Remember used book sales? (Heck, remember going anywhere? To anything? In person? EVER??? HAHAHAHAHAHA *sob*) Last year I managed to stop by quite a few, one of the really great kinds where you cram as much as you can into a paper bag for one low price (I wrote about one here, the one where I purchased this particular book). I’m desperately hoping that the women’s education group that puts these on will go back to it once the pandemic is done, because those book sales are something I look forward to for months, and they’re always crammed full of people (so, uh, this definitely needs to be over before then!). But one of those sales is where I picked up a copy of Come Back to Me by Mila Gray (Pan Macmillan, 2014). The cover looked enticing, so into the bag it went, and since I paid only seven bucks for the entire bag, I could afford to take the chance. Man, I miss those book sales.
Jessa’s life is ruled by her military father and his PTSD-fueled moods. She and her mother walk on eggshells around him, she’s changed her entire college and career plans in order to suit his iron-fisted control, and she never, ever dates. Not that she doesn’t have feelings- big ones- for her brother Riley’s best friend Kit. Kit and Riley joined the Marines a few years ago and Jessa’s been pining away for Kit ever since the last time he was home on leave. And now that he’s back again, she can’t keep those feelings at bay.
Kit has had it bad for his best friend’s sister for a while, but being deployed to Sudan has made it easy to do nothing about it. Being home on leave for four weeks ups the ante, though, and suddenly things are exactly where he always dreamed of them being for the two of them. She’s everything to him, and it doesn’t matter that her dad hates his guts. They’ll figure out a way to make their long-distance relationship work.
But this is a military romance novel, and when tragedy strikes, both Jessa and Kit have some reckoning to do with their pasts and their futures. Can they move beyond the pain to find their way back to one another?
This is a solid New Adult romance with solid writing and a good, if not slightly predictable, romance. It’s sweet and flows well, which makes it an easy, enjoyable read. Jessa and Kit work well together, and as someone who has been in a military relationship-turned-married (turned divorce, turned vowing to never get involved with anyone in the military ever again, turned falling love with a longtime friend who was finishing up a deployment with the National Guard so maybe don’t trust me on this one here, haha), Ms. Gray nails all the turmoil that comes with that. It’s constant stress and worry, being alone more than being together, waiting for that phone call or email or letter (or text/video chat these days, you lucky ducks!), and counting down the days until you see each other again. Stress, stress, stress. I don’t miss those days one bit.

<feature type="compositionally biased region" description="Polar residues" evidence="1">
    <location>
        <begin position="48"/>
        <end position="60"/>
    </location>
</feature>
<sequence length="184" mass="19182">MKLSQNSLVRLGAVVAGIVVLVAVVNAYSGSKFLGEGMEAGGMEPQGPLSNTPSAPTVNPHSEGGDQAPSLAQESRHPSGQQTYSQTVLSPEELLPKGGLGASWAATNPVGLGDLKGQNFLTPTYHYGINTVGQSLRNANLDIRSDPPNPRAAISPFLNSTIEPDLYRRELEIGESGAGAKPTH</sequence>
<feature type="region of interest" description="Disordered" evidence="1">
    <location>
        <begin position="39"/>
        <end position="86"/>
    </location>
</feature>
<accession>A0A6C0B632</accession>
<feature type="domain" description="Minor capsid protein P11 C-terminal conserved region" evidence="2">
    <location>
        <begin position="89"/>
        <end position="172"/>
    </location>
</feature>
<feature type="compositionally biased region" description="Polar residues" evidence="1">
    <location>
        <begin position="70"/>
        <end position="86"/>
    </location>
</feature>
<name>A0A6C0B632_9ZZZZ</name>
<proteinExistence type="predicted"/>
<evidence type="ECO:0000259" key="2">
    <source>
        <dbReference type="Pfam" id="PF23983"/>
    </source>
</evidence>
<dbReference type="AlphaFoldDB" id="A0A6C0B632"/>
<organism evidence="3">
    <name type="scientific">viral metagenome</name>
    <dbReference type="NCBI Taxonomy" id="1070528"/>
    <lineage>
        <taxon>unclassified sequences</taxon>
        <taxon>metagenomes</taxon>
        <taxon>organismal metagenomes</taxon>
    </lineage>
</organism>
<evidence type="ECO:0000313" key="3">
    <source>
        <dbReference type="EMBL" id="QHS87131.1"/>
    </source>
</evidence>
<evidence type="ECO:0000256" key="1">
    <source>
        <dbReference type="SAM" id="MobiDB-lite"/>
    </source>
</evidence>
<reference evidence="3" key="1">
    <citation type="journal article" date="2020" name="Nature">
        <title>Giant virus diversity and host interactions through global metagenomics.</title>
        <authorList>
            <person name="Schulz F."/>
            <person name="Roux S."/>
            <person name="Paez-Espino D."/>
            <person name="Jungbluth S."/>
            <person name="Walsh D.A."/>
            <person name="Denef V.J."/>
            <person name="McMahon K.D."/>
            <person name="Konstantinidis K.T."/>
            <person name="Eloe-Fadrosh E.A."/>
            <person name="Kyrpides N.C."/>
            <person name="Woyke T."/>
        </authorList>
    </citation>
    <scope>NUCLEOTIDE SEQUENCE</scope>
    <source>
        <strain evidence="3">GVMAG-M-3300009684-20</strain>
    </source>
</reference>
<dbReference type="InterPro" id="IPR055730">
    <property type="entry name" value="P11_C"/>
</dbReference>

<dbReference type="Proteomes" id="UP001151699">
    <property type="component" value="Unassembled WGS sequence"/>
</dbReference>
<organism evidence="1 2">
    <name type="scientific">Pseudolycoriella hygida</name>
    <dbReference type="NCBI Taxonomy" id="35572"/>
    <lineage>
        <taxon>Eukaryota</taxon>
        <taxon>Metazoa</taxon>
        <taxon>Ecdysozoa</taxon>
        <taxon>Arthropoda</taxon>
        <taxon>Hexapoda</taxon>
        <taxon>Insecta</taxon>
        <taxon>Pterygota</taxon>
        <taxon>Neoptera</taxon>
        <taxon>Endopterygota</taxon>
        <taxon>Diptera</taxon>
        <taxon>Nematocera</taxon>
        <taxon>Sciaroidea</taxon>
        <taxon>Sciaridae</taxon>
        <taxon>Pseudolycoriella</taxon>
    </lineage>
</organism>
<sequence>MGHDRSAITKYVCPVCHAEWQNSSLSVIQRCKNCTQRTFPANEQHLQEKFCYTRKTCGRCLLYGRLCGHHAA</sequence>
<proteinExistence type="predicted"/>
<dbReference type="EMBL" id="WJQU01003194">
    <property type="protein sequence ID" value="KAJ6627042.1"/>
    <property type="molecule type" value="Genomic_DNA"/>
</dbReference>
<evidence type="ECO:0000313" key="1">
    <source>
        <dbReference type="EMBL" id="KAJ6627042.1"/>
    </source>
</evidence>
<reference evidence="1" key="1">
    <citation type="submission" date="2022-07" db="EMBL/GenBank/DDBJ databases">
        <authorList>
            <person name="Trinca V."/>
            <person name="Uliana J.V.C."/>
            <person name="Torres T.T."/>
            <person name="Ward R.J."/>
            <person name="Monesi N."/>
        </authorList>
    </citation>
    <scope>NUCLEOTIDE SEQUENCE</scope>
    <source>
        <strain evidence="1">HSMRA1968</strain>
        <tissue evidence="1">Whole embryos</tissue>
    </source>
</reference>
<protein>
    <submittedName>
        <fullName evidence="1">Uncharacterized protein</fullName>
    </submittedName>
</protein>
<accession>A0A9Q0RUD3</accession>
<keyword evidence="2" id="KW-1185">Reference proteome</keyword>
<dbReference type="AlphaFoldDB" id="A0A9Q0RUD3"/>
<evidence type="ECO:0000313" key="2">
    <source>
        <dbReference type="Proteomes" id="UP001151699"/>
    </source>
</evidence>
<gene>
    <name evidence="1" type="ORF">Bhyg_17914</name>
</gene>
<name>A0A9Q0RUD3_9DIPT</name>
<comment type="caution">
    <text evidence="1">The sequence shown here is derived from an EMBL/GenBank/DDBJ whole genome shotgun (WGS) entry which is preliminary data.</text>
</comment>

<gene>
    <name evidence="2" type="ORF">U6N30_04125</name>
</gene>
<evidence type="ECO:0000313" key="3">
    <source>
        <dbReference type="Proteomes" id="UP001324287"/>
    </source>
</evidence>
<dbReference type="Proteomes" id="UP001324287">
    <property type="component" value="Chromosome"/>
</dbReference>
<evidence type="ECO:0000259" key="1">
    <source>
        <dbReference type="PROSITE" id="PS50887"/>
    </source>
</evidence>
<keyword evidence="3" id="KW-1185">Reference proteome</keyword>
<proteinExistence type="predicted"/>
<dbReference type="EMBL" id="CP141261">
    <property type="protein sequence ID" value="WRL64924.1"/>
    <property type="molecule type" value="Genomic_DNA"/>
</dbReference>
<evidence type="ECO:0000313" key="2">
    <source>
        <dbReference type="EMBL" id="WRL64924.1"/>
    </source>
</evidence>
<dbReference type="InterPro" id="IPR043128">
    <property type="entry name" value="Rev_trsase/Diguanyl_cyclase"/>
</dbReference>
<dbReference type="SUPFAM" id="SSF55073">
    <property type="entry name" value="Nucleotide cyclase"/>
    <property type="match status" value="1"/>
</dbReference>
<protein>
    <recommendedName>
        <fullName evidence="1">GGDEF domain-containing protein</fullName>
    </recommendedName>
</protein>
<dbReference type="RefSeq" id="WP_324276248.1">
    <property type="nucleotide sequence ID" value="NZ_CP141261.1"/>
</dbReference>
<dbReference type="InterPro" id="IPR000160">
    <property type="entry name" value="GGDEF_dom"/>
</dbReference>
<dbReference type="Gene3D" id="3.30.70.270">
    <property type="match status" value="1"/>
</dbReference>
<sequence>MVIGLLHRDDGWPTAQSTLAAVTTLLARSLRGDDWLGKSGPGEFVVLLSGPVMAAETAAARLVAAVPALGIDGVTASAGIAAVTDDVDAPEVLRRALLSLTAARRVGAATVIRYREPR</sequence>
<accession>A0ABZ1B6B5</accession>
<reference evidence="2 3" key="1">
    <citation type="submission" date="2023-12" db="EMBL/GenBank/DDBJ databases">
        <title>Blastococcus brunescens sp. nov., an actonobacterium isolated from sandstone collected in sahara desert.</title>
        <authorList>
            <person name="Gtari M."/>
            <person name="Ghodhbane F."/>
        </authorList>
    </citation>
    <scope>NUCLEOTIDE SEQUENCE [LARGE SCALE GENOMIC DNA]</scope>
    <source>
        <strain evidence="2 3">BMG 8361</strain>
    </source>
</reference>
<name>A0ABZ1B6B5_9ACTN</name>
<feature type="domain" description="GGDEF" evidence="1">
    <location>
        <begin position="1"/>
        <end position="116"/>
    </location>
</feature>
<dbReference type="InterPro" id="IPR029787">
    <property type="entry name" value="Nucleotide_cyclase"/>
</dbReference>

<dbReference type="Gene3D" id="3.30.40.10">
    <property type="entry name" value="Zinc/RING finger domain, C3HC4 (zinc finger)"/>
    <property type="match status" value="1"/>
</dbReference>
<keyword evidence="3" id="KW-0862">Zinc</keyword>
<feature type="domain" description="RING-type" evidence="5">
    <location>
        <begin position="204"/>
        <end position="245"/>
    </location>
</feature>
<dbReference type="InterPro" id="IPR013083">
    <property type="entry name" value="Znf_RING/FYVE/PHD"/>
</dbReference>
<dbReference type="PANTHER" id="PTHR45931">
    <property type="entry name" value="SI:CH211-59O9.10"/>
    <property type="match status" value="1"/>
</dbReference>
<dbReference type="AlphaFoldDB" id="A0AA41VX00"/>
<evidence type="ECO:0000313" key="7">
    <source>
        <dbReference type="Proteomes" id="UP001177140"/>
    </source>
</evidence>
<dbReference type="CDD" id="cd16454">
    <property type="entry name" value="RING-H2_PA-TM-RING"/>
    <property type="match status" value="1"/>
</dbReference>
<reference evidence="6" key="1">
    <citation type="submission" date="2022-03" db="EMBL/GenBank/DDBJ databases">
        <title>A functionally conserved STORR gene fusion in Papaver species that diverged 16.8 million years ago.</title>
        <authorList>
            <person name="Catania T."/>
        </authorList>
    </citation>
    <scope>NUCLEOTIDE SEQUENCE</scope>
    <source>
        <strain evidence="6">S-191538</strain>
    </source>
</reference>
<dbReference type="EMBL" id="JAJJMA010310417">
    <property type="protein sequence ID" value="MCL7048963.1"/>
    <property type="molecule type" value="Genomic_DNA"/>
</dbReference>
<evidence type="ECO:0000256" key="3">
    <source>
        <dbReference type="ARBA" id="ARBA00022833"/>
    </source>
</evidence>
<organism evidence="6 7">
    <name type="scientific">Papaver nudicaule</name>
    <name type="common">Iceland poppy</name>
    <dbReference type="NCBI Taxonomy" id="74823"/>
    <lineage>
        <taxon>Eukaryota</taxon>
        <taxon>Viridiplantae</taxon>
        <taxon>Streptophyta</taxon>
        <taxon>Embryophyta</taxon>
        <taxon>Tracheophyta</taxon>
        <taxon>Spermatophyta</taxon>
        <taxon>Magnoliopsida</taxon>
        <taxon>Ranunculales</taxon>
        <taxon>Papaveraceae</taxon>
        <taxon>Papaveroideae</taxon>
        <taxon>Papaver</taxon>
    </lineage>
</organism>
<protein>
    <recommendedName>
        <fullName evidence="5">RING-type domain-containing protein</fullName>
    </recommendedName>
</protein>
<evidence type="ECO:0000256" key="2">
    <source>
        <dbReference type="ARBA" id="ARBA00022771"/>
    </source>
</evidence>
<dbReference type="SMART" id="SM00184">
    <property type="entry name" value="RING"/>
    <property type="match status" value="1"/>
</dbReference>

There are some content warnings here: death (one of which is described as it happens, though not in graphic detail); emotional abuse; PTSD; brief discussions of suicide, and sexual assault. Jessa’s dad is a piece of work. His story wraps up a little too nicely for me; I worry that readers may get the wrong idea of the ease of tackling long-term PTSD. The story isn’t focused on him, though, which may account for Ms. Gray’s choice to sum up his story a little more swiftly than his own novel would call for.
I was mildly irritated by a few things in the novel, specifically the cardinal sin-lines of how Jessa’s ‘not like other girls,’ and ‘Kit isn’t like normal guys.’ I admit to scrunching up my face when I read both of those lines. No, no, no. Editors everywhere need to have their red pens at the ready for any versions of those. Unless Jessa has three arms and Kit is missing his entire face and has a functional tail, yeah, they’re both like every other person out there and there’s no need to slam other girls and other guys by demeaning them in order to prop your main characters up. There was also a throwaway line about how Kit lost his virginity at age 14 to the babysitter, but since his sister was older than him, I’m unsure of whom the babysitter was babysitting, and this unnecessary line creeped me way, waaaaaaaaaaaaaaaaaaaaaaaaay out. Forget these lines, though, and the rest of the book is perfectly solid.
I don’t know that I want to read more of this series- like I said, I’ve been through my own military romances and don’t necessarily feel the pull to relive them, but I’d definitely read Mila Gray again.